After years of arthritic pain, steroid injections, physiotherapy and arthroscopy (which actually made things far worse)... I now feel like a new woman thanks to the knee surgery you performed last month - I have no doubt this is due in no small part to your skill as a surgeon. The wound healed quickly, recovery has been rapid, without any complications and the scar is neat and beautifully stitched!!
Having recently undergone a full left knee replacement I am 100% satisfied with everything Mr Saksena and his team at The Cavell provided. I was given plenty of advice both before and after my surgery, which was very reassuring. My recovery has been rapid with minimal pain and within 8 weeks I had full extension and 130 degree flexion back in the knee. I wouldn't hesitate to recommend Mr Saksena as an orthopaedic surgeon.
I had a total knee replacement with Valgus Deformity 7 weeks ago, and this gave the surgeon extra work to do, I only have good things to say about this surgery and after care with all staff involved at Chase Farm Hospital, as in my experience I have heard a lot of good and bad things about this type of surgery, Well I can only say that if anyone has concerns about this please try not to worry it is worth while as it has given me a new lease of life to what I had before, and yes the first 2 weeks are the worse, but please do try your exercises, because as they say you only get the real benefit if you are prepared to do your bit. Thanks very much for my new lease of life yet again.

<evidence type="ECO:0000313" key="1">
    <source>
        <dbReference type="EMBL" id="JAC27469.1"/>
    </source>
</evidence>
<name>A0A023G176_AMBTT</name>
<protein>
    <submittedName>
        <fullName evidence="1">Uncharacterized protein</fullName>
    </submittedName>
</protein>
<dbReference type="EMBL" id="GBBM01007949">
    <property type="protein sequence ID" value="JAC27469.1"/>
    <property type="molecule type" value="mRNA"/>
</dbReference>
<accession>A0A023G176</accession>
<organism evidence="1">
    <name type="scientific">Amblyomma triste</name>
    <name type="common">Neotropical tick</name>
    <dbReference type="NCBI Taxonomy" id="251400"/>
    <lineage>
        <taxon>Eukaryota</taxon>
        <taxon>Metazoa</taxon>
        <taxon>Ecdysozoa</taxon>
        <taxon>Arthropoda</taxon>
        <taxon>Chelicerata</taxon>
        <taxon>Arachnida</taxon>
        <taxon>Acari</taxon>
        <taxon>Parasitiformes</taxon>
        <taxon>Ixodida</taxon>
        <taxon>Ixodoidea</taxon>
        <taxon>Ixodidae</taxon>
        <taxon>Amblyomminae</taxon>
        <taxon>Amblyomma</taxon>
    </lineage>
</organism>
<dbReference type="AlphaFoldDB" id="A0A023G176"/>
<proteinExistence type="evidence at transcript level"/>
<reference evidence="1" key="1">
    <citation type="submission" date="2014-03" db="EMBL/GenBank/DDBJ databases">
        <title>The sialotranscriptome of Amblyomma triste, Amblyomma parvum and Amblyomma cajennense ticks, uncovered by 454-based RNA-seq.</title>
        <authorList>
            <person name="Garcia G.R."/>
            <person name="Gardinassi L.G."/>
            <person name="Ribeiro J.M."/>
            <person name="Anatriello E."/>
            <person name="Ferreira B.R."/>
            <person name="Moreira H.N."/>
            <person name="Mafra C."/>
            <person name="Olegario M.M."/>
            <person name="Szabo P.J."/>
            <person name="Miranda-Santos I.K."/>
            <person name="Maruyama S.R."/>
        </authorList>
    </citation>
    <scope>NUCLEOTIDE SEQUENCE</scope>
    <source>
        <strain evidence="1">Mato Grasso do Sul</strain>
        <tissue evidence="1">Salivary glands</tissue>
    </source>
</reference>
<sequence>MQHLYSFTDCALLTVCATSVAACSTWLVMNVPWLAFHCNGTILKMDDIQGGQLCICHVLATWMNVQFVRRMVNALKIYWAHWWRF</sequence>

I was very fortunate to be referred to Mr Saksena as an NHS patient and was very impressed with the treatment and care provided by Mr Saksena and the whole team at Cavell Hospital. Once discharged, someone was always available to talk to you and an appointment was made immediately if you needed to see a nurse (which I did several times, due to a normal discharge from my wound). The entire staff were all friendly, cheerful and efficient. The scar is very neat and after 7 weeks I am walking well and just using a stick outdoors.
I would like to just sincerely thank you for the job you did on my knees, both of them. Before I had my knees replaced I was in constant pain, which had been the case for nearly 5 years. It was so bad that I often wondered what the use was in living! Now, nearly 2 years later, I feel I have my life back. I can now walk without pain and every single day, and I mean every single day, I walk the roads that I walked pre-operations and I remember the pain that I was in for every small distance I had to walk. Now, I walk with a smile on my face and a thrill in my heart, so very grateful for having the freedom to enjoy walking once again. I also have great fun going with the grandchildren to the park and playing with them, which before the operation was impossible as all I could do was basically sit and supervise them. So there too there is a huge change.
You did a total knee replacement on my right leg on 22nd March in the Kings Oak Hospital and it has been very successful. I am now almost pain free with the knee getting stronger each day. I would like to thank you and your excellent medical team for doing such a neat job. I would also like to thank the wonderful nurses at the hospital who were always cheerful and efficient.
In September 2014 I underwent a knee replacement operation. Mr Saksensa was an amiable professional with a calming influence and caring nature. His team were friendly and supportive. My knee replacement was a complete success and I am still enjoying my favourite sport of skiing.
You performed a partial meniscectomy at Highgate Hospital in late april. I would like to thank you for your hardwork; the problem has been entirely resolved and I am pretty sure that is down to the procedure rather than the passage of time as the condition persisted during the prior two months. Some part of that is surely down to your skill.